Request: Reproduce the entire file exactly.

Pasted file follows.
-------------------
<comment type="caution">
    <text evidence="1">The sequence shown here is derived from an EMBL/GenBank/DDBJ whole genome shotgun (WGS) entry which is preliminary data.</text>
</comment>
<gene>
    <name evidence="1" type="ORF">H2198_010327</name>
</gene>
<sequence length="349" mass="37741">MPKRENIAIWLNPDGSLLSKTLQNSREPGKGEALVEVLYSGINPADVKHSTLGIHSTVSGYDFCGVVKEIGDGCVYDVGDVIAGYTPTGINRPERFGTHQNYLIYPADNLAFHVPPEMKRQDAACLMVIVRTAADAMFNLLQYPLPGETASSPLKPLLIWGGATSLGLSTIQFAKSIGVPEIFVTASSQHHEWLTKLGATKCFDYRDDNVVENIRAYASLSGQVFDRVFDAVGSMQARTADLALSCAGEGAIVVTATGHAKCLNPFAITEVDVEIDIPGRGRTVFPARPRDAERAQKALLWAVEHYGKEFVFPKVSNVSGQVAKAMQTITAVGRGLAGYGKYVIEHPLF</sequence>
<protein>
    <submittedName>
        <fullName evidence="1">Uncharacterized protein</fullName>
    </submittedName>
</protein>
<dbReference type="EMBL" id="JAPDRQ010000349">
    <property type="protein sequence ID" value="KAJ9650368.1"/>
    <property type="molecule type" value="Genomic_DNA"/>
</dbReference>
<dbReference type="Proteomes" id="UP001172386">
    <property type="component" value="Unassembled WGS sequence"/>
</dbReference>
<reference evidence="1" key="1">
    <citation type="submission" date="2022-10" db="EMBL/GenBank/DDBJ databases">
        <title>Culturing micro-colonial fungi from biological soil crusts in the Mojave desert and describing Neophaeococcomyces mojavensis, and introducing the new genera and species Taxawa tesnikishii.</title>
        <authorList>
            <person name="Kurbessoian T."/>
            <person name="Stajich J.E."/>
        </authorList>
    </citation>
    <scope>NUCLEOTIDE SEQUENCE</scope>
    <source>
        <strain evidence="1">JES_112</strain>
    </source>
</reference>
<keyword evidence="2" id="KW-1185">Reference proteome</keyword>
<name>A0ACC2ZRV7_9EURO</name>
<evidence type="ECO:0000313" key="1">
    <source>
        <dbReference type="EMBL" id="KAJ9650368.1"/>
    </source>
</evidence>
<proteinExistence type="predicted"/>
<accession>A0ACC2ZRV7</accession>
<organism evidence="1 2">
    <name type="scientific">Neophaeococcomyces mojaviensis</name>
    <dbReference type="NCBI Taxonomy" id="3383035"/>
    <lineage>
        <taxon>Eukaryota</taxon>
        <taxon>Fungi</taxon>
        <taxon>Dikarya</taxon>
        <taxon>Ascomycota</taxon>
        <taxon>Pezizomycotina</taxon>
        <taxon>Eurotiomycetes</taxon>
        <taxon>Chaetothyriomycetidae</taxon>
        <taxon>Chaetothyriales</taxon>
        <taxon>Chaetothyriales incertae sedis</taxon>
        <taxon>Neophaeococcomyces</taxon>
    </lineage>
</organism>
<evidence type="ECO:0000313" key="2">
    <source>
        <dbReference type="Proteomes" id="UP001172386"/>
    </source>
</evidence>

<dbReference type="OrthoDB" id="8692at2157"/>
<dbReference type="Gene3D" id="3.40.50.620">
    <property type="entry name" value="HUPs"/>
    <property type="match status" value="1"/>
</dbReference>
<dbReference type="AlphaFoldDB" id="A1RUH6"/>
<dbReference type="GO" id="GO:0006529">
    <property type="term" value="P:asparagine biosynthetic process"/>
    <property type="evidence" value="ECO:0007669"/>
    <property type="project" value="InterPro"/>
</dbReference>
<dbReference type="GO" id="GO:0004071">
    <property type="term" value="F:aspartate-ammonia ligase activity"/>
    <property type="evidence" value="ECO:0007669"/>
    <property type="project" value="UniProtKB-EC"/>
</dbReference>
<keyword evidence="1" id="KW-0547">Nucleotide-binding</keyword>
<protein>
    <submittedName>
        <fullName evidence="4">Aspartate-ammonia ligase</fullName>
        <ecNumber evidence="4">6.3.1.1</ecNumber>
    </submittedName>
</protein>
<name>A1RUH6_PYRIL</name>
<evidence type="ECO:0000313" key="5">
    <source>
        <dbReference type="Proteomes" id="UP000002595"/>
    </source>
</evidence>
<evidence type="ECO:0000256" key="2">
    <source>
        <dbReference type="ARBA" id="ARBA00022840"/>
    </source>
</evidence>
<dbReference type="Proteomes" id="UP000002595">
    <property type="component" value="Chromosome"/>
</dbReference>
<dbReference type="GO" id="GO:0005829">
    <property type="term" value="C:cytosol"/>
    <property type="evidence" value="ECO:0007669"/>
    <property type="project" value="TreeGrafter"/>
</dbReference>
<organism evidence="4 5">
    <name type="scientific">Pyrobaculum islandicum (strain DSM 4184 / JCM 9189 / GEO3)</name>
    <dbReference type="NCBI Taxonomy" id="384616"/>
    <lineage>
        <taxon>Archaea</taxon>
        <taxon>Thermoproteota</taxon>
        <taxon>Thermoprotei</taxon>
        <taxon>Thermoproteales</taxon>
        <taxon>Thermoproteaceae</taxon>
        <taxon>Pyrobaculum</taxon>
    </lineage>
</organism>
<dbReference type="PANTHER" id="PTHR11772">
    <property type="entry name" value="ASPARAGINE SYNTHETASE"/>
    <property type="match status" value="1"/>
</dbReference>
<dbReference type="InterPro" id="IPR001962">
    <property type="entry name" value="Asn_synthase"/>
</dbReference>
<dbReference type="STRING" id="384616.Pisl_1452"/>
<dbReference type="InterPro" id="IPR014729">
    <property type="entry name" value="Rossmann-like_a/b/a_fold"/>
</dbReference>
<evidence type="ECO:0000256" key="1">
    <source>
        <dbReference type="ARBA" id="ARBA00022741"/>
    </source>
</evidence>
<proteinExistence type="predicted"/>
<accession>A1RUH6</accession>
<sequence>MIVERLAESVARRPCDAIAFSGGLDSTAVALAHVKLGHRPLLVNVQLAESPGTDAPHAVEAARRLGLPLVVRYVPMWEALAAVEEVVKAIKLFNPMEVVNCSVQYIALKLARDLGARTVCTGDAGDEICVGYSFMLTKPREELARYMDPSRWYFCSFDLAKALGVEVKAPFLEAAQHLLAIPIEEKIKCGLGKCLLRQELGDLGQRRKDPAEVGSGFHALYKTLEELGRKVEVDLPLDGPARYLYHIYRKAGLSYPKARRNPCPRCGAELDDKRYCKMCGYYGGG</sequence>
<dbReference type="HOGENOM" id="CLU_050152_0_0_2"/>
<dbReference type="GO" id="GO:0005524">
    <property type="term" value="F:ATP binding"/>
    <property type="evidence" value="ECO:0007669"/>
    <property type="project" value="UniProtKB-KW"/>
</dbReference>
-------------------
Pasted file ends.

<comment type="caution">
    <text evidence="1">The sequence shown here is derived from an EMBL/GenBank/DDBJ whole genome shotgun (WGS) entry which is preliminary data.</text>
</comment>
<gene>
    <name evidence="1" type="ORF">H2198_010327</name>
</gene>
<sequence length="349" mass="37741">MPKRENIAIWLNPDGSLLSKTLQNSREPGKGEALVEVLYSGINPADVKHSTLGIHSTVSGYDFCGVVKEIGDGCVYDVGDVIAGYTPTGINRPERFGTHQNYLIYPADNLAFHVPPEMKRQDAACLMVIVRTAADAMFNLLQYPLPGETASSPLKPLLIWGGATSLGLSTIQFAKSIGVPEIFVTASSQHHEWLTKLGATKCFDYRDDNVVENIRAYASLSGQVFDRVFDAVGSMQARTADLALSCAGEGAIVVTATGHAKCLNPFAITEVDVEIDIPGRGRTVFPARPRDAERAQKALLWAVEHYGKEFVFPKVSNVSGQVAKAMQTITAVGRGLAGYGKYVIEHPLF</sequence>
<protein>
    <submittedName>
        <fullName evidence="1">Uncharacterized protein</fullName>
    </submittedName>
</protein>
<dbReference type="EMBL" id="JAPDRQ010000349">
    <property type="protein sequence ID" value="KAJ9650368.1"/>
    <property type="molecule type" value="Genomic_DNA"/>
</dbReference>
<dbReference type="Proteomes" id="UP001172386">
    <property type="component" value="Unassembled WGS sequence"/>
</dbReference>
<reference evidence="1" key="1">
    <citation type="submission" date="2022-10" db="EMBL/GenBank/DDBJ databases">
        <title>Culturing micro-colonial fungi from biological soil crusts in the Mojave desert and describing Neophaeococcomyces mojavensis, and introducing the new genera and species Taxawa tesnikishii.</title>
        <authorList>
            <person name="Kurbessoian T."/>
            <person name="Stajich J.E."/>
        </authorList>
    </citation>
    <scope>NUCLEOTIDE SEQUENCE</scope>
    <source>
        <strain evidence="1">JES_112</strain>
    </source>
</reference>
<keyword evidence="2" id="KW-1185">Reference proteome</keyword>
<name>A0ACC2ZRV7_9EURO</name>
<evidence type="ECO:0000313" key="1">
    <source>
        <dbReference type="EMBL" id="KAJ9650368.1"/>
    </source>
</evidence>
<proteinExistence type="predicted"/>
<accession>A0ACC2ZRV7</accession>
<organism evidence="1 2">
    <name type="scientific">Neophaeococcomyces mojaviensis</name>
    <dbReference type="NCBI Taxonomy" id="3383035"/>
    <lineage>
        <taxon>Eukaryota</taxon>
        <taxon>Fungi</taxon>
        <taxon>Dikarya</taxon>
        <taxon>Ascomycota</taxon>
        <taxon>Pezizomycotina</taxon>
        <taxon>Eurotiomycetes</taxon>
        <taxon>Chaetothyriomycetidae</taxon>
        <taxon>Chaetothyriales</taxon>
        <taxon>Chaetothyriales incertae sedis</taxon>
        <taxon>Neophaeococcomyces</taxon>
    </lineage>
</organism>
<evidence type="ECO:0000313" key="2">
    <source>
        <dbReference type="Proteomes" id="UP001172386"/>
    </source>
</evidence>

<dbReference type="OrthoDB" id="8692at2157"/>
<dbReference type="Gene3D" id="3.40.50.620">
    <property type="entry name" value="HUPs"/>
    <property type="match status" value="1"/>
</dbReference>
<dbReference type="AlphaFoldDB" id="A1RUH6"/>
<dbReference type="GO" id="GO:0006529">
    <property type="term" value="P:asparagine biosynthetic process"/>
    <property type="evidence" value="ECO:0007669"/>
    <property type="project" value="InterPro"/>
</dbReference>
<dbReference type="GO" id="GO:0004071">
    <property type="term" value="F:aspartate-ammonia ligase activity"/>
    <property type="evidence" value="ECO:0007669"/>
    <property type="project" value="UniProtKB-EC"/>
</dbReference>
<keyword evidence="1" id="KW-0547">Nucleotide-binding</keyword>
<protein>
    <submittedName>
        <fullName evidence="4">Aspartate-ammonia ligase</fullName>
        <ecNumber evidence="4">6.3.1.1</ecNumber>
    </submittedName>
</protein>
<name>A1RUH6_PYRIL</name>
<evidence type="ECO:0000313" key="5">
    <source>
        <dbReference type="Proteomes" id="UP000002595"/>
    </source>
</evidence>
<evidence type="ECO:0000256" key="2">
    <source>
        <dbReference type="ARBA" id="ARBA00022840"/>
    </source>
</evidence>
<dbReference type="Proteomes" id="UP000002595">
    <property type="component" value="Chromosome"/>
</dbReference>
<dbReference type="GO" id="GO:0005829">
    <property type="term" value="C:cytosol"/>
    <property type="evidence" value="ECO:0007669"/>
    <property type="project" value="TreeGrafter"/>
</dbReference>
<organism evidence="4 5">
    <name type="scientific">Pyrobaculum islandicum (strain DSM 4184 / JCM 9189 / GEO3)</name>
    <dbReference type="NCBI Taxonomy" id="384616"/>
    <lineage>
        <taxon>Archaea</taxon>
        <taxon>Thermoproteota</taxon>
        <taxon>Thermoprotei</taxon>
        <taxon>Thermoproteales</taxon>
        <taxon>Thermoproteaceae</taxon>
        <taxon>Pyrobaculum</taxon>
    </lineage>
</organism>
<dbReference type="PANTHER" id="PTHR11772">
    <property type="entry name" value="ASPARAGINE SYNTHETASE"/>
    <property type="match status" value="1"/>
</dbReference>
<dbReference type="InterPro" id="IPR001962">
    <property type="entry name" value="Asn_synthase"/>
</dbReference>
<dbReference type="STRING" id="384616.Pisl_1452"/>
<dbReference type="InterPro" id="IPR014729">
    <property type="entry name" value="Rossmann-like_a/b/a_fold"/>
</dbReference>
<evidence type="ECO:0000256" key="1">
    <source>
        <dbReference type="ARBA" id="ARBA00022741"/>
    </source>
</evidence>
<proteinExistence type="predicted"/>
<accession>A1RUH6</accession>
<sequence>MIVERLAESVARRPCDAIAFSGGLDSTAVALAHVKLGHRPLLVNVQLAESPGTDAPHAVEAARRLGLPLVVRYVPMWEALAAVEEVVKAIKLFNPMEVVNCSVQYIALKLARDLGARTVCTGDAGDEICVGYSFMLTKPREELARYMDPSRWYFCSFDLAKALGVEVKAPFLEAAQHLLAIPIEEKIKCGLGKCLLRQELGDLGQRRKDPAEVGSGFHALYKTLEELGRKVEVDLPLDGPARYLYHIYRKAGLSYPKARRNPCPRCGAELDDKRYCKMCGYYGGG</sequence>
<dbReference type="HOGENOM" id="CLU_050152_0_0_2"/>
<dbReference type="GO" id="GO:0005524">
    <property type="term" value="F:ATP binding"/>
    <property type="evidence" value="ECO:0007669"/>
    <property type="project" value="UniProtKB-KW"/>
</dbReference>